A few days ago I wrote about time and knowledge. I thought that the “storehouse” metaphor for knowledge was leading us astray and that we could use knowledge better if we would select quicker metaphors, metaphors such as a “sprinkling” that reflect the way we may access knowledge and act on it within a matter of seconds, after which we may be free to forget the knowledge we have just used.
I failed to mention another, perhaps more urgent reason why the storehouse metaphor for knowledge and the long-term approach it implies for learning and using knowledge is a problem. Much of what we think we know is no longer true. It is obsolete knowledge, or what Alvin and Heidi Toffler call obsoledge in their book Revolutionary Wealth. Obviously, the more time that has passed since knowledge was collected, the greater the chance that the knowledge is no longer correct.
This is something I experience when I look in the world atlas. The atlas I use was drawn up in 1994 but not printed until 1995, which means some of the place names it shows had changed even before it was printed. When I look at the atlas, I refer to my mental list of changes that have taken place in the world, but my knowledge in this area is not only incomplete — it too is out of date.
You might think that getting information online would get you up-to-the-minute information, but often that’s not the case. The prior name for the street I live on was officially discontinued in the 1950s, but it continued to be shown on Google Maps until just last month.
You’re asking for trouble when you try to reach agreement between people whose knowledge is obsolete and people who have a more current, if less complete, view of the situation. Add in the fact that many of the leaders in business and politics are men of advanced age who possess a great deal of obsolete knowledge, and you assure that these disputes will continue to drag on the economy for years to come.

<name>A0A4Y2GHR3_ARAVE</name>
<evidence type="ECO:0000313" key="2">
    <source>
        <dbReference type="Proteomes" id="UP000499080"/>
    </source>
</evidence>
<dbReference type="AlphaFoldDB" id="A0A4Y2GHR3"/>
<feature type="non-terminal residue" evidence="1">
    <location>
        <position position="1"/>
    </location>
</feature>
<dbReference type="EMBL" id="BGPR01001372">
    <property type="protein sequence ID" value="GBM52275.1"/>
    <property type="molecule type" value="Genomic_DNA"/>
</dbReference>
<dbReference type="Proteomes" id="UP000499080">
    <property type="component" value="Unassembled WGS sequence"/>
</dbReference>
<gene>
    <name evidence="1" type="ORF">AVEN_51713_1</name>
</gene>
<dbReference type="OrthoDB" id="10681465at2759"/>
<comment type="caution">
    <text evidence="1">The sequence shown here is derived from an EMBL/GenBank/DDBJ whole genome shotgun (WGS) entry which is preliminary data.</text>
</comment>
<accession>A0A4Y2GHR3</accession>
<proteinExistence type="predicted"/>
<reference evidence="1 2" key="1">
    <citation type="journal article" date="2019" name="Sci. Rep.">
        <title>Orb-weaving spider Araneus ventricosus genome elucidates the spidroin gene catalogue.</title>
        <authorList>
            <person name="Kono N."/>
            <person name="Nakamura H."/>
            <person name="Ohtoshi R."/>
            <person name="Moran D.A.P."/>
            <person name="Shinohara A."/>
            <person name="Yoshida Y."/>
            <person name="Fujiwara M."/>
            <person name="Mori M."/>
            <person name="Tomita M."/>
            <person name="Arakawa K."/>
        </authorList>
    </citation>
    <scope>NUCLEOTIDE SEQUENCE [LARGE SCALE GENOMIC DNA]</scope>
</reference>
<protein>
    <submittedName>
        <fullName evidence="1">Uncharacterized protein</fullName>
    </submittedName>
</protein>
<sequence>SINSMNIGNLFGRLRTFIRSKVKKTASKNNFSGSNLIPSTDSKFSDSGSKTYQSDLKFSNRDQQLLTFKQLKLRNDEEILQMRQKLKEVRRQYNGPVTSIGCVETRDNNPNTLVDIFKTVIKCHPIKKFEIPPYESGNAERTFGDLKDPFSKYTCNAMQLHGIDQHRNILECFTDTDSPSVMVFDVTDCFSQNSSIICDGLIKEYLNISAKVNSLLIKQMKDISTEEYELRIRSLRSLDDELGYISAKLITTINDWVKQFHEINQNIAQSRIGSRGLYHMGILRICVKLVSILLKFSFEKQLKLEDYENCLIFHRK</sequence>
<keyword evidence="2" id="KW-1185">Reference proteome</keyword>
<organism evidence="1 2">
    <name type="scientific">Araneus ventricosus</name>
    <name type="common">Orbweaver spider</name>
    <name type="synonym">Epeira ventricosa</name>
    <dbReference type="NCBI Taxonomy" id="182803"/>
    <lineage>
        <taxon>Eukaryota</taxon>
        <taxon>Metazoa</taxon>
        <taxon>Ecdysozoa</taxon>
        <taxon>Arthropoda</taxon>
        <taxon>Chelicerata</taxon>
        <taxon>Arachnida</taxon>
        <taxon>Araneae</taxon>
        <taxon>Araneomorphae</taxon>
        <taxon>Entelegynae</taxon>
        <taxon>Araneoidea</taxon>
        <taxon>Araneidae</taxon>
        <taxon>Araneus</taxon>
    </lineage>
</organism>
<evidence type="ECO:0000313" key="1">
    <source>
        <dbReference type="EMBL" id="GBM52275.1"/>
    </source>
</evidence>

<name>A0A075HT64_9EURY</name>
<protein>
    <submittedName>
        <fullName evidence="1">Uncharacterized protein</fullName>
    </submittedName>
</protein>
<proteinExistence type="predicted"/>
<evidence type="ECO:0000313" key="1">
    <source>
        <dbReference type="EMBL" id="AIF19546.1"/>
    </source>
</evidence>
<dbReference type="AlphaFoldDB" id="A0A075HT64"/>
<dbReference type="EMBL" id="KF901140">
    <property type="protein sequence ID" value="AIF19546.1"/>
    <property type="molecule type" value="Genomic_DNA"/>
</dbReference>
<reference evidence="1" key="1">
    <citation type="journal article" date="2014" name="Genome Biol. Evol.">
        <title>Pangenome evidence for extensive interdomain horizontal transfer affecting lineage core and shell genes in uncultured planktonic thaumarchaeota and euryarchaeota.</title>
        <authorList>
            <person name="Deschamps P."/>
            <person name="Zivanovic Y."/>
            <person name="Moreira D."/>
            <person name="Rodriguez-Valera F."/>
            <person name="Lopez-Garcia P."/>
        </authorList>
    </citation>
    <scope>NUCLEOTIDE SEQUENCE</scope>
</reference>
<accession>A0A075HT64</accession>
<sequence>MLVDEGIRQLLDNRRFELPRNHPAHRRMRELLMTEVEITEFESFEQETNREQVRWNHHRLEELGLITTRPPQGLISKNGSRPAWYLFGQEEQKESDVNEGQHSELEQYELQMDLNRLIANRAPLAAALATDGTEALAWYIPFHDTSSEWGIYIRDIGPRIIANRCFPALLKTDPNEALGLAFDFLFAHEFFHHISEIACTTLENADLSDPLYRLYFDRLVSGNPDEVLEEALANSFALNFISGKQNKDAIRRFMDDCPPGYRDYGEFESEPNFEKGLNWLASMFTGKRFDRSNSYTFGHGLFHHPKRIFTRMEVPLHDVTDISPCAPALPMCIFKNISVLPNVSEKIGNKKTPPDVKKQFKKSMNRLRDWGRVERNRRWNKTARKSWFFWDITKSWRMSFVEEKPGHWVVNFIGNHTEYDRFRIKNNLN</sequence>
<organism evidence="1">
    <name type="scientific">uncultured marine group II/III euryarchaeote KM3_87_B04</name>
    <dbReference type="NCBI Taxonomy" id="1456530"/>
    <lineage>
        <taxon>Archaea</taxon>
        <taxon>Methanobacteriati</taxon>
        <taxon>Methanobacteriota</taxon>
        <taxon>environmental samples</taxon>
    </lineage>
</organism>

As the Tofflers point out, one particularly troubling area in which this conflict occurs is in health care. Much of what doctors know is half a century out of date. Some of a doctor’s knowledge could be based on a medical textbook written in 1970 based on scientific study from 1950. But a patient can often discover the latest scientific thinking on a health subject, information that may not make it into the medical textbooks for another 15 years, with just a day or two of digging online. The patient may misunderstand the significance of much of this information, yet the doctor may not have time to sort through it. In the end, it’s understandable if patients resist or ignore medical advice grounded in scientific thinking from the previous century, while doctors worry that patients are not taking their recommendations seriously.
As long as knowledge degrades with the passage of time, any storehouse of knowledge is at risk. If you think of knowledge as being carved in stone, it’s not so easy to change your perspective and start thinking of it as being carved in pumpkins, perhaps, and this is one reason why so many successful businesses decline so quickly after reaching the peak of success. In the coming years, we will continue to see established businesses fall apart after the knowledge they have come to rely on goes bad.